EDMONTON, Alberta – The exact course routes and profiles for each stage of the Tour of Alberta, presented by ATB Financial, were announced today. The race, scheduled for September 2 – 7, 2014 will feature more than 700 kilometers of racing from Calgary to Edmonton and features a host of varying terrain.
“We’ve reversed the overall route to start with a bang in Calgary at Canada Olympic Park, a nod to the international and world-class nature of the event,” said Duane Vienneau, the event’s Executive Director. “We’ve got a few new twists in the route. Overall, it will be a race made for speed.”
Ryan Anderson, a professional for the Optum presented by Kelly Benefit Strategies team and who was Canada’s highest-placing rider in last year’s race, added: “The overall race is built for speed because it’s relatively flat. But, as someone who has raced the roads of central Alberta, the wind and sometimes non-stop undulating terrain in certain parts can make it very difficult. Last year was a tough race and we had some of the world’s best professionals from Europe here. Expect some of the same type of racing. As a native of the Province, I’m excited to return for the second edition.”
September 2 / Tuesday / Subway® Prologue / Calgary, time trial, 4 km
This short 4 kilometer course routes exclusively within Canada Olympic Park in Calgary and starts flat with the final 1.3 kilometers climbing more than 100 meters elevation with six switchbacks to the finish. Riders will start in one-minute intervals and race against the clock. The cyclist with the fastest time will garner the Leader’s jersey and first place. The Subway® Prologue will play a significant role in determining the overall winner of the race because of both the nature of a time trial and the severity of the climb within such a short course.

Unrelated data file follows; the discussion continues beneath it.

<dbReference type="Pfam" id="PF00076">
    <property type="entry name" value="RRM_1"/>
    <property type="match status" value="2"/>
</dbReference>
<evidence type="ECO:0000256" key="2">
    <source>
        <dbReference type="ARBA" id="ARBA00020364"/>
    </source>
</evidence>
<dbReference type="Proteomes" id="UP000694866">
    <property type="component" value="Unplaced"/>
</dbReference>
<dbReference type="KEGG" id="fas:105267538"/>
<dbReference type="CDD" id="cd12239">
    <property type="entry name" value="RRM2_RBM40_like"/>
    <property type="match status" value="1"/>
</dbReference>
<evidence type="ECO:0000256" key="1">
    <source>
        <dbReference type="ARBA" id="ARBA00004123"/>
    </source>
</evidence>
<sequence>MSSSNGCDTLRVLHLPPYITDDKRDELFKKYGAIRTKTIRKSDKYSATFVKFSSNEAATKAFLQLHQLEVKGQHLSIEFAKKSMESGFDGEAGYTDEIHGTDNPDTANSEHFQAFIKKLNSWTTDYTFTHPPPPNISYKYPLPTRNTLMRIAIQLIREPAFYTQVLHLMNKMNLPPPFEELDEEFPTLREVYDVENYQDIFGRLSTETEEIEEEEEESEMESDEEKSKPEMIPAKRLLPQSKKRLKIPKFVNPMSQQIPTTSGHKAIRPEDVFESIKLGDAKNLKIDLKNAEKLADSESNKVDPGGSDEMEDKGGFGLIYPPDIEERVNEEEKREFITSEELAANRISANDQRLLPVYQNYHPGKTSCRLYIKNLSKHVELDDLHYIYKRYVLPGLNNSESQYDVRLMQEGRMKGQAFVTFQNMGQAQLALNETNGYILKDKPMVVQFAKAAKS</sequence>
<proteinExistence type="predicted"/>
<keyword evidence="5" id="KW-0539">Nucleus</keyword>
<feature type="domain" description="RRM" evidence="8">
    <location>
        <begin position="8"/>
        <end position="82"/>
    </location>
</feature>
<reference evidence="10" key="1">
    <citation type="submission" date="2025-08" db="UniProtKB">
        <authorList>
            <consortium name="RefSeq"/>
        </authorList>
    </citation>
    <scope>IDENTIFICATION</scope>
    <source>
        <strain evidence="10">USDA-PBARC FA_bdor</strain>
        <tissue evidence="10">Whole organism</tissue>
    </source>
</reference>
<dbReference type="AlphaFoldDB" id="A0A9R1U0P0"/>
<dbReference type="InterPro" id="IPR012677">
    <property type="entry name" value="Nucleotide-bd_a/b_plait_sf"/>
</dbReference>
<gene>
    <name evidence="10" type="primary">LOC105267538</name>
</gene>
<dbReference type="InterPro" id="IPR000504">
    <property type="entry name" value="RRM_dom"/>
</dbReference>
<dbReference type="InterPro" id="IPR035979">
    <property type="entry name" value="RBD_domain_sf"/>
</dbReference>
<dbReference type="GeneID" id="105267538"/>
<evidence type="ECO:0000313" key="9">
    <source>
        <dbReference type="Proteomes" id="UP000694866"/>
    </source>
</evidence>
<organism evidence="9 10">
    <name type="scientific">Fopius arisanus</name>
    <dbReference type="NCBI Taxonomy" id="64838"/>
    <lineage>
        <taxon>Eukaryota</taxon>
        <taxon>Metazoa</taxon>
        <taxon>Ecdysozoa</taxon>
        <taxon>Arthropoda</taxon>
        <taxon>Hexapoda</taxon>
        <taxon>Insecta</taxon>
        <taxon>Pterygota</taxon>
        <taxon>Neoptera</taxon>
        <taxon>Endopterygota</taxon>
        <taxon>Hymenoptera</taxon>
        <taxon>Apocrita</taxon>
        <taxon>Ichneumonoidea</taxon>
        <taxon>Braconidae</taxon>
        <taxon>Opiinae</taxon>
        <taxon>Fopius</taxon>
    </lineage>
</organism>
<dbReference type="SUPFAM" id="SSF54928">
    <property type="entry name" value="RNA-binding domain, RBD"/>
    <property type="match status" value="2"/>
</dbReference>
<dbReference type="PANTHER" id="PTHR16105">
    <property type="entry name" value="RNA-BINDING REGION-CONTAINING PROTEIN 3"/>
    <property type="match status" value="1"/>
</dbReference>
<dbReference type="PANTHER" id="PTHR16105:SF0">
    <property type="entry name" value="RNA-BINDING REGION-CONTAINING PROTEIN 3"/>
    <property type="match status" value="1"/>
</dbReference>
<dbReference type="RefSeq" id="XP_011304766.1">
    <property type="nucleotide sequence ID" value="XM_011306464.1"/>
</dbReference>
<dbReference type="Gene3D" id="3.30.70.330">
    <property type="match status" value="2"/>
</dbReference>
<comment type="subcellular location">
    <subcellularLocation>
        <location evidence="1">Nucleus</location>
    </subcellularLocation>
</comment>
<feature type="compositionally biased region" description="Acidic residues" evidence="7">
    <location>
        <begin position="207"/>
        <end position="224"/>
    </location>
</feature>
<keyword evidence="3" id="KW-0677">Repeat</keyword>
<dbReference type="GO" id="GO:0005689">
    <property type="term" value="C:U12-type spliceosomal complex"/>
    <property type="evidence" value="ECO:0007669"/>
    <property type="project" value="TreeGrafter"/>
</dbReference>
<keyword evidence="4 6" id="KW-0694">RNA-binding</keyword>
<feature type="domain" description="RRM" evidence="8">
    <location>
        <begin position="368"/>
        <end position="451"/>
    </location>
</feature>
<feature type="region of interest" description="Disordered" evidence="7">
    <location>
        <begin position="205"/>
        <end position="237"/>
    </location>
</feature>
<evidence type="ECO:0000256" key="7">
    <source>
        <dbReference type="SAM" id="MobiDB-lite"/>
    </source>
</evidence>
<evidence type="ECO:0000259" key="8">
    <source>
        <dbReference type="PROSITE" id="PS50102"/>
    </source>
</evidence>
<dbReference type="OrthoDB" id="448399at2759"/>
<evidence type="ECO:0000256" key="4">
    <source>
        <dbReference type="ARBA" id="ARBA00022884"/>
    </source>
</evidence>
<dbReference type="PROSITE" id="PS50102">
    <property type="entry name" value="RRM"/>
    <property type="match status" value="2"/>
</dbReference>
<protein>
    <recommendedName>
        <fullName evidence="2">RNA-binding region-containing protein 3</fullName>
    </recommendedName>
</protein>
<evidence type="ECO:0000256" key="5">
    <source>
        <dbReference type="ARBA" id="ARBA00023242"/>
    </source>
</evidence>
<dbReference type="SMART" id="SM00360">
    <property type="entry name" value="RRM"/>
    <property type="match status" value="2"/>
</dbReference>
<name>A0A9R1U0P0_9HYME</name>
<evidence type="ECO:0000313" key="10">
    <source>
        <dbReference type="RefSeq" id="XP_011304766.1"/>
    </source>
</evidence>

September 3 / Wednesday / Stage 1 / Lethbridge, circuit race, 142 km
Lethbridge, a new host community in 2014, plays host to this hilly circuit. Cyclists will be served up six hilly laps that include the Stafford Drive climb, which has a 15% maximum grade. Stafford Drive is considered a difficult climb because it is not followed by a descent allowing cyclists an opportunity to recover. With only 5.5 kilometers to the finish, the final lap may not only determine the stage winner but also creates time gaps that could affect the overall standings.
September 4 / Thursday / Stage 2 / Innisfail to Red Deer, road race, 145 km
This course starts in the new host city of Innisfail and routes on first-time roads for the Tour of Alberta. The stage is highlighted by two circuits around Sylvan Lake, which will be a great sight for spectators, before routing into three tough circuits and a finish into Red Deer’s city centre. During the inaugural event in 2013, the race featured the same short, steep climb up Red Deer’s 55th Street which helped a breakaway stick.
September 5 / Friday / Simson Maxwell Stage 3 / Wetaskiwin to Edmonton, road race, 162km
Despite the fact that Stage 5 is the most level terrain in this year’s Tour of Alberta, the course has the potential to be deceptively difficult due to prevailing cross winds on the open roads running south to north. Beginning in Wetaskiwin, cyclists will race directly north and eventually east of Alberta’s capital city of Edmonton through Fort Saskatchewan, a city that saw large crowds during last year’s race. Cyclist will race west to the Edmonton Garrison for a circuit finish that will be highlighted by the use of an airstrip.
September 6 / Saturday / Stage 4 / Edmonton to Strathcona County, road race, 163 km
Starting in Edmonton, Stage 4 is the most technical of the entire city to city road races in this year’s Tour of Alberta. This winding course contains six sections of Canadian Pave and features challenges of “dust-controlled roads”; the course contains three sections of dirt roads that create a challenging condition for the 5 kilometers of racing. The race finishes in Strathcona County with the tightest and shortest finish circuit of the 2014 Tour of Alberta. Strathcona County played host to a start last year which featured huge crowds.
September 7 / Sunday / Stage 5 / Edmonton, circuit race, 121 km
With a play on last year’s successful Subway Prologue course in the heart of downtown Edmonton, this year’s final stage is anything but a walk in the park. With great spectating views along the entire course, cyclists will race 11 laps over an 11 kilometer circuit that will feature the short but steep climb out of the river valley up Bellamy Hill Road. The start and finish at Churchill Square will no doubt be jammed with spectators who may be treated to a dramatic lead change and eventual winner; the course will definitely offer up the opportunity for the strongest rider and team to make the winning move.